BMTC books record Q1, cautions about tariff’s impact
MONTREAL – BMTC Group reported a record high sales and earnings for the first quarter of its new fiscal year and then cautioned shareholders its financial performance for balance of the year will be complicated by several factors, including the Canadian Border Services Agency’s (CBSA) recent decision to impost anti-dumping duties on imports of motion furniture and leather stationary upholstery from the People’s Republic of China.
For the three months ending April 30, 2021, the company had sales of $177.2 million, a 76% increase from the $100.4 million for the corresponding period last year.
BMTC Group shifted its fiscal year end from December 31 to January 31 in 2018. Its current fiscal year will end on January 31, 2022.
Net earnings for the period were $10.5 million or 31 cents per share, reversing the loss of $12.4 million or 36 cents per share recorded for the corresponding period a year ago.
“The company recorded one of the highest revenues in its history,” management told shareholders in its quarterly report. “This is partly due to improvements in marketing and strategic measures, our extensive store network and the strength of our digital platforms, which have enabled the company to increase its market share.
“On the other hand, management is aware that this increase is also partly due to the fact that it has benefited from a transfer of consumer spending related to the restrictions imposed by the various levels of government due to the COVID-19 pandemic, more precisely the restrictions related to travel, the closure of restaurants and all of entertainment in the cultural and sporting world.”
Earnings were bolstered by two external factors. The company’s current share re-purchase program added one cent per share while the Canadian Emergency Wage Subsidy added $1.2 million or four cents per share.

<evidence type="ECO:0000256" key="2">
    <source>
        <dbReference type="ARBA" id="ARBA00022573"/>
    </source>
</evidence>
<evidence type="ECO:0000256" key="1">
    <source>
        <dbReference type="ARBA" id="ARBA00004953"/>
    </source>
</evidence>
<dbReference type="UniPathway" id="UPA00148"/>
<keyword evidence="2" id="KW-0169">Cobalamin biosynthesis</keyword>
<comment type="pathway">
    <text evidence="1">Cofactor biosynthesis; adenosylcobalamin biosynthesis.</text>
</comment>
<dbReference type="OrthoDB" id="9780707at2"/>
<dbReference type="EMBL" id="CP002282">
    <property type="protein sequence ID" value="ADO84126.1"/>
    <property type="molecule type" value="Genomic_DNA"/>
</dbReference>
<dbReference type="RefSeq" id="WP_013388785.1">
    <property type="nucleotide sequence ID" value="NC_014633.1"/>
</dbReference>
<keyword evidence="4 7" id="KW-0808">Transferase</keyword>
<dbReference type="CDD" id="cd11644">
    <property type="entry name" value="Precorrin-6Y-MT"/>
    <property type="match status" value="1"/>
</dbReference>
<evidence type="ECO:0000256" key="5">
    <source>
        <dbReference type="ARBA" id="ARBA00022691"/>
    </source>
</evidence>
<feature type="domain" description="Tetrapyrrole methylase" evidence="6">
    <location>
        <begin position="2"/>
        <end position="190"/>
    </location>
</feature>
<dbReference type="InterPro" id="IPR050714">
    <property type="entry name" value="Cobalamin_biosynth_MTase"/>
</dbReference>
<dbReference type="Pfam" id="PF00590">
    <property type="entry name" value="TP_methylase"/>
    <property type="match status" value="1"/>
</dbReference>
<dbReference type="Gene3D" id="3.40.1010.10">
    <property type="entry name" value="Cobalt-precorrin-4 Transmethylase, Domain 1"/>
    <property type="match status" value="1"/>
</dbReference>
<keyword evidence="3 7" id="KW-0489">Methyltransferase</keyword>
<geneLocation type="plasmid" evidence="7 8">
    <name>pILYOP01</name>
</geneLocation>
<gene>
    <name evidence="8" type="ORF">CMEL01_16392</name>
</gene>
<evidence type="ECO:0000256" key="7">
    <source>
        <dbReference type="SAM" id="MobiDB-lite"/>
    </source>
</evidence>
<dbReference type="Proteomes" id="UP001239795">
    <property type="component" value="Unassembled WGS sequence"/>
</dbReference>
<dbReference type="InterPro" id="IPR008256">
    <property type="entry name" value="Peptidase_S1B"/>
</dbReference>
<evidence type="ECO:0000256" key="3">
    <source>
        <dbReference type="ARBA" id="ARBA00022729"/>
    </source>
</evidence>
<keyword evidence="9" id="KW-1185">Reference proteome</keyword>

BMTC also announced that its Brault & Martineau store located on the boulevard Le Corbusier in the Montreal suburb of Laval will close in December 2021. The company has signed a partnership agreement that will see a real estate development firm construct several residential rental towers on the site. Construction is expected to begin next January.
Management noted the current store network should be able to cover this part of the city and should not have any negative impact on overall sales.
“The company is faced today with two major problems,” BMTC president and chief executive officer Marie-Berthe Des Groseillers said in her note to shareholders.
The first is the CBSA tariff on motion furniture and leather stationary upholstery imported from the PRC and Vietnam. She noted they were levied on May 5, 2021 “while not allowing any grace periods for orders in production or for products already in transit to Canada, which can take up to three or four months to reach out ports.
Des Groseillers noted most of these goods have already been sold to customers. “It is not possible for the company to add these new tariffs to the price tags of these products since it increases by more than four times the price initially paid by our customers. The company will therefore incur significant losses on the sale of these products in order to honor existing contracts with our customers.”
While the retailer was able to cancel some of the orders subject to the tariff with some of its suppliers, some of those had already been sold to a customer, producing the second problem. “If the company is unable to replace it with a similar product at a reasonable price, those sales will need to be canceled,” she said adding, “as a result, the company could be subject to a slew of customers cancelling orders.”
However, Des Groseillers acknowledged complaints about unfairly priced product from the PRC and Vietnam has been long simmering, but the tariff levels imposed were somewhat of a surprise.
“Everyone in the industry was expecting tariffs in the range of 10% to 20%, similar to what the U.S. recently implemented,” she said, not the 17% to 296% range the CBSA laid down. “The tariffs imposed so far are preliminary, which means they can be raised, lowered or removed altogether when the government finishes its investigation into the matter later this summer.”
At the end of April, the publicly held BMTC Group operated some 32 under three banners, all in Quebec including Brault & Martineau and Economax – in the Greater Montreal Area – and Ameublesments Tanguay, which is centred in Quebec City.
Related Story: Maurice Tanguay dies at 87